Pretty Is - Maggie Mitchell
Pretty Is is a fictional survivor's tale of childhood abduction and living with the aftermath. It's not a particularly inspiring subject, and one that you would imagine has been well-documented in fiction and non-fiction literature alike. Maggie Mitchell's debut novel however has an unusual and surprisingly clever literary take on the subject that makes it work exceptionally well as a psychological study and as a thriller, with a little bit of a self-reflexive take on the nature of writing and adapting material to fiction.
The first thing that is unusual about Pretty Is is how two 12 year-old girls are taken from their small-town lives in Connecticut and Nebraska; both girls seem to willingly accept the ride from a stranger, the first abducted girl Carly Mae even playing her part in encouraging the second girl Lois to come along. The nature of what happens when they are taken to a remote cabin in the woods by the man inevitably has a major impact on their lives almost 20 years later, but just as troubling to both girls is how they have to come to terms with their own untypical reactions to their abduction and their abductor.
The most pertinent question that runs through their minds obviously is, why them? One significant factor that can't be discounted is the fact that both girls were exceptionally pretty at 12 years-old. Lois now a university lecturer, Carly Mae an actress going under the name of Chloe, as well as facing up to difficult questions related to their childhood abduction, both still also have to come to terms with their looks. Although they haven't met each other since the incident, the past they have been struggling to put behind them inevitably catches up with them, partly through the actions of an inquisitive, creepy student who starts stalking Lois at the university.
Beauty is power. That's a complex and controversial line to weave into a story about child abduction, but Maggie Mitchell does it insightfully and meaningfully with tremendous precision and clarity. Although there are a few convenient connections established - Carly Mae looking to star in a film adaptation of the semi-fictional book that Lois has written about their abduction - it seems to arise naturally out of the situations of both women, providing fascinating insights not only on what it means to be a pretty woman, but how other people relate to pretty women too. Mitchell's 'voice' for Lois and Chloe also feels right, their respective attitudes and ways of reacting to their nature and their shared past also feeling absolutely authentic.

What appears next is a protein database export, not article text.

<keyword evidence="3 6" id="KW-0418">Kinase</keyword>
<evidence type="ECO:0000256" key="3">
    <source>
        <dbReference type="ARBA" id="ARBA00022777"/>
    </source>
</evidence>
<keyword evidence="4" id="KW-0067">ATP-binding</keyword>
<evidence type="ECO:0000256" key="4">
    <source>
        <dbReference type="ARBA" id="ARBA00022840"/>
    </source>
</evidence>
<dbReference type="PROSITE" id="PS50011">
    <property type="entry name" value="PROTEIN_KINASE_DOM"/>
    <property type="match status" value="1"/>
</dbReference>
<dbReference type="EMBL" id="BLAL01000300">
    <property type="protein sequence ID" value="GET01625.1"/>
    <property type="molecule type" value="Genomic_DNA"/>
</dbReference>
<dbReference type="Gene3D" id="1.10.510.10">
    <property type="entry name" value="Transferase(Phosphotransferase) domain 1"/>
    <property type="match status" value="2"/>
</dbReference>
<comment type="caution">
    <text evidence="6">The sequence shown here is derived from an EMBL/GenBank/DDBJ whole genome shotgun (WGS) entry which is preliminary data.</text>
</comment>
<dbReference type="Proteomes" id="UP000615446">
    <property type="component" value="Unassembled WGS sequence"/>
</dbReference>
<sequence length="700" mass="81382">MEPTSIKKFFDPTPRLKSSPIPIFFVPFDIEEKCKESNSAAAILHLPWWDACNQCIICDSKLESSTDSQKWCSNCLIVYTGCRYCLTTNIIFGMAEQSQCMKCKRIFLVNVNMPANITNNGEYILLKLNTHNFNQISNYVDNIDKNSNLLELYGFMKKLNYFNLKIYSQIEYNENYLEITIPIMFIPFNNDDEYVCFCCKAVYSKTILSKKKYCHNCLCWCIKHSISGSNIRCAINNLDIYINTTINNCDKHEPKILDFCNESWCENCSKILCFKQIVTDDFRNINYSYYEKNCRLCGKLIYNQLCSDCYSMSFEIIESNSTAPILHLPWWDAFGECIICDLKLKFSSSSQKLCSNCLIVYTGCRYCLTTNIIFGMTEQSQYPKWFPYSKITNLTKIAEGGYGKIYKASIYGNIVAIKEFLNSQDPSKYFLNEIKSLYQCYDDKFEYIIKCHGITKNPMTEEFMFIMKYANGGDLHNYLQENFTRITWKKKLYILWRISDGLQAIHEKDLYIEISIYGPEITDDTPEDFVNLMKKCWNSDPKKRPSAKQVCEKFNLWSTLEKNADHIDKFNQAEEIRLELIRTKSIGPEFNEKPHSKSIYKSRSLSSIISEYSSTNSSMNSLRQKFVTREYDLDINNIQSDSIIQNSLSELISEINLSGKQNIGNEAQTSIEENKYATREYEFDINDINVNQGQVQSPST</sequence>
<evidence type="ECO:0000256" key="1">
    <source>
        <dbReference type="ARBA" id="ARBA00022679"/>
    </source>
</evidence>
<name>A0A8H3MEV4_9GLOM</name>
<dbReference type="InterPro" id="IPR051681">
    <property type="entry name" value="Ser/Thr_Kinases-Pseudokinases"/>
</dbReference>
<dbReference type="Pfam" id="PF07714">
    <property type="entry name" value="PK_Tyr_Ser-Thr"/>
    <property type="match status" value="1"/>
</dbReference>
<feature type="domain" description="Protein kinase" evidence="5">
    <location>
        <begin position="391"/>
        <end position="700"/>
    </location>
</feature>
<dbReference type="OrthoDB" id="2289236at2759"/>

The book is remarkably well structured to encompass all the various levels it works on and in how it successfully brings them together, even providing a seemingly full account of their captivity in an excerpt from Lois's book. Other literary works related to the girls circumstances are brought in, hinting at how abduction theory is historically treated in literature, but even the nature of writing about the event and turning it into a film is used meaningfully to explore questions related towards the convenient and sometimes necessary truths and fictions we make of our lives. Even the fact of Lois preparing a sequel says much about how she wants to find a new life for herself that puts the past into context and allows her to create a new identity in order to move forward.
Although you could read it that way with such clever post-modern devices, all these other levels are only there beneath the surface, enriching the novel certainly, its intelligence making it a cut above similar genre material, but it is still primarily a thriller. Pretty Is is a clever, psychological drama, one with strong, authentic character exploration and development, one with real literary qualities, but at heart it's still a thriller. As a thriller then it's only as good as its ending, and Pretty Is doesn't disappoint on that or indeed on any other level.